- Explain why classification systems are necessary in the study of psychopathology
- Describe the basic features of the Diagnostic and Statistical Manual of Mental Disorders, Fifth Edition (DSM-5)
- Discuss changes in the DSM over time, including criticisms of the current edition
- Identify which disorders are generally the most common
A first step in the study of psychological disorders is carefully and systematically discerning significant signs and symptoms. How do mental health professionals ascertain whether or not a person’s inner states and behaviors truly represent a psychological disorder? Arriving at a proper diagnosis—that is, appropriately identifying and labeling a set of defined symptoms—is absolutely crucial. This process enables professionals to use a common language with others in the field and aids in communication about the disorder with the patient, colleagues and the public. A proper diagnosis is an essential element to guide proper and successful treatment. For these reasons, classification systems that organize psychological disorders systematically are necessary.
The Diagnostic and Statistical Manual of Mental Disorders (DSM)
Although a number of classification systems have been developed over time, the one that is used by most mental health professionals in the United States is the Diagnostic and Statistical Manual of Mental Disorders (DSM-5), published by the American Psychiatric Association (2013). (Note that the American Psychiatric Association differs from the American Psychological Association; both are abbreviated APA.) The first edition of the DSM, published in 1952, classified psychological disorders according to a format developed by the U.S. Army during World War II (Clegg, 2012). In the years since, the DSM has undergone numerous revisions and editions. The most recent edition, published in 2013, is the DSM-5 (APA, 2013). The DSM-5 includes many categories of disorders (e.g., anxiety disorders, depressive disorders, and dissociative disorders). Each disorder is described in detail, including an overview of the disorder (diagnostic features), specific symptoms required for diagnosis (diagnostic criteria), prevalence information (what percent of the population is thought to be afflicted with the disorder), and risk factors associated with the disorder. Figure 15.4 shows lifetime prevalence rates—the percentage of people in a population who develop a disorder in their lifetime—of various psychological disorders among U.S. adults. These data were based on a national sample of 9,282 U.S. residents (National Comorbidity Survey, 2007).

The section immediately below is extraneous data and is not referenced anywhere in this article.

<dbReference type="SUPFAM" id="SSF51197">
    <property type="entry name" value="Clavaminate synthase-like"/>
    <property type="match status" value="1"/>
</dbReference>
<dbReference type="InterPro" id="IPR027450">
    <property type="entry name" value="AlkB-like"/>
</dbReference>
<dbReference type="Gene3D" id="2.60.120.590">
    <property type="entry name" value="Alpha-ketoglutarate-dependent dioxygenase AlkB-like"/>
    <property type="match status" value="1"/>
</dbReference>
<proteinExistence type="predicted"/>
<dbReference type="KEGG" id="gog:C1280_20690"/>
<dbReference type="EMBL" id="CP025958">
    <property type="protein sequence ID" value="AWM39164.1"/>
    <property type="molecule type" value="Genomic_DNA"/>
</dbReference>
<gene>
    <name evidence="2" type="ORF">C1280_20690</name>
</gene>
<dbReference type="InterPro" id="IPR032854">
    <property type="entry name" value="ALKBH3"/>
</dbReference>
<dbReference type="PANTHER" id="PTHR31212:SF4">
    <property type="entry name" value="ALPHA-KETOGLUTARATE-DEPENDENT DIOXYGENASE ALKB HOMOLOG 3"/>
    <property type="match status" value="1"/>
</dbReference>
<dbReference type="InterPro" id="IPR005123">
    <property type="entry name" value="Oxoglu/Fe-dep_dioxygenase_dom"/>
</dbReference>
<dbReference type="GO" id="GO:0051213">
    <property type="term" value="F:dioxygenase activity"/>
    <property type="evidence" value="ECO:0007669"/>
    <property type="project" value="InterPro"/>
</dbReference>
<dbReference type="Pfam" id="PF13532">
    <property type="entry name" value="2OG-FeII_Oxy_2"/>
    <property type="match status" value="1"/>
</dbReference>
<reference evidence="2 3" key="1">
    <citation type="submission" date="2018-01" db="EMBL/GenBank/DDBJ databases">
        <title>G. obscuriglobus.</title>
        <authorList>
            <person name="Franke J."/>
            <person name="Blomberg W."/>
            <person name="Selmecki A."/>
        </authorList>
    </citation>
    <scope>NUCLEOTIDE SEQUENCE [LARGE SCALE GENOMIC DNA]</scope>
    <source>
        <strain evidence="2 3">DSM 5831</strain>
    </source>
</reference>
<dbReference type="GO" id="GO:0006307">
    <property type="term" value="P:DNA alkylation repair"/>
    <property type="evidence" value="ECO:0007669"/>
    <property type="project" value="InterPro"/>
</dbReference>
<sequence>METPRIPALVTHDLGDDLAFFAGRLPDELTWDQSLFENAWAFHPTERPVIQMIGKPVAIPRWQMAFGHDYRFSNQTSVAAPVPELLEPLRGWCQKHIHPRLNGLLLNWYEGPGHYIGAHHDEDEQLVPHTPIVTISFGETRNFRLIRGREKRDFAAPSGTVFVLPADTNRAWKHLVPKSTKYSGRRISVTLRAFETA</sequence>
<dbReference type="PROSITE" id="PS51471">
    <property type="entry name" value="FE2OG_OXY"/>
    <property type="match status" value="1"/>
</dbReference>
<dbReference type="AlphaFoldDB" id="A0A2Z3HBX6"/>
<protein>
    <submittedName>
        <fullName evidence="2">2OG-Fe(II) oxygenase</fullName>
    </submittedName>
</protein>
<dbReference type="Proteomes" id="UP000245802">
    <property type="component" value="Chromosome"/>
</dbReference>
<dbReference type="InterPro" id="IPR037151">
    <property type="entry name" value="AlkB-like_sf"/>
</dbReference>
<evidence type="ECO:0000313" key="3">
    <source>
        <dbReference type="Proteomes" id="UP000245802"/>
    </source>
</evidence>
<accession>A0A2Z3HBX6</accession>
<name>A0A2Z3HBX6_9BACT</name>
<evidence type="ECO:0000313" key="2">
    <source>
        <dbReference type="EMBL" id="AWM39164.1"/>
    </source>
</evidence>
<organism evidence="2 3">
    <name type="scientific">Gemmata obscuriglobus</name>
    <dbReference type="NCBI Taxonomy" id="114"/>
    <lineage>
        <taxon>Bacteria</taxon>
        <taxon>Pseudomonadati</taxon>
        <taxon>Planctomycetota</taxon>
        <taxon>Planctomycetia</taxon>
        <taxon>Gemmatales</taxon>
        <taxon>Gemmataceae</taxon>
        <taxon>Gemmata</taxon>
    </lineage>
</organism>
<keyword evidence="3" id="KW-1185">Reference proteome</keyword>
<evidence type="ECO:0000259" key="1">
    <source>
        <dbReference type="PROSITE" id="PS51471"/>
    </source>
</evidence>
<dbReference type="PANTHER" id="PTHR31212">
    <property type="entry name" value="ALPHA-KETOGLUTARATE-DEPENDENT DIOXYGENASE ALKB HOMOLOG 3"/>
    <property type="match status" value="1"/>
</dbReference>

The DSM-5 also provides information about comorbidity; the co-occurrence of two disorders. For example, the DSM-5 mentions that 41% of people with obsessive-compulsive disorder (OCD) also meet the diagnostic criteria for major depressive disorder (Figure 15.5). Drug use is highly comorbid with other mental illnesses; 6 out of 10 people who have a substance use disorder also suffer from another form of mental illness (National Institute on Drug Abuse [NIDA], 2007).
The DSM has changed considerably in the half-century since it was originally published. The first two editions of the DSM, for example, listed homosexuality as a disorder; however, in 1973, the APA voted to remove it from the manual (Silverstein, 2009). Additionally, beginning with the DSM-III in 1980, mental disorders have been described in much greater detail, and the number of diagnosable conditions has grown steadily, as has the size of the manual itself. DSM-I included 106 diagnoses and was 130 total pages, whereas DSM-III included more than 2 times as many diagnoses (265) and was nearly seven times its size (886 total pages) (Mayes & Horowitz, 2005). Although DSM-5 is longer than DSM-IV, the volume includes only 237 disorders, a decrease from the 297 disorders that were listed in DSM-IV. The latest edition, DSM-5, includes revisions in the organization and naming of categories and in the diagnostic criteria for various disorders (Regier, Kuhl, & Kupfer, 2012), while emphasizing careful consideration of the importance of gender and cultural difference in the expression of various symptoms (Fisher, 2010).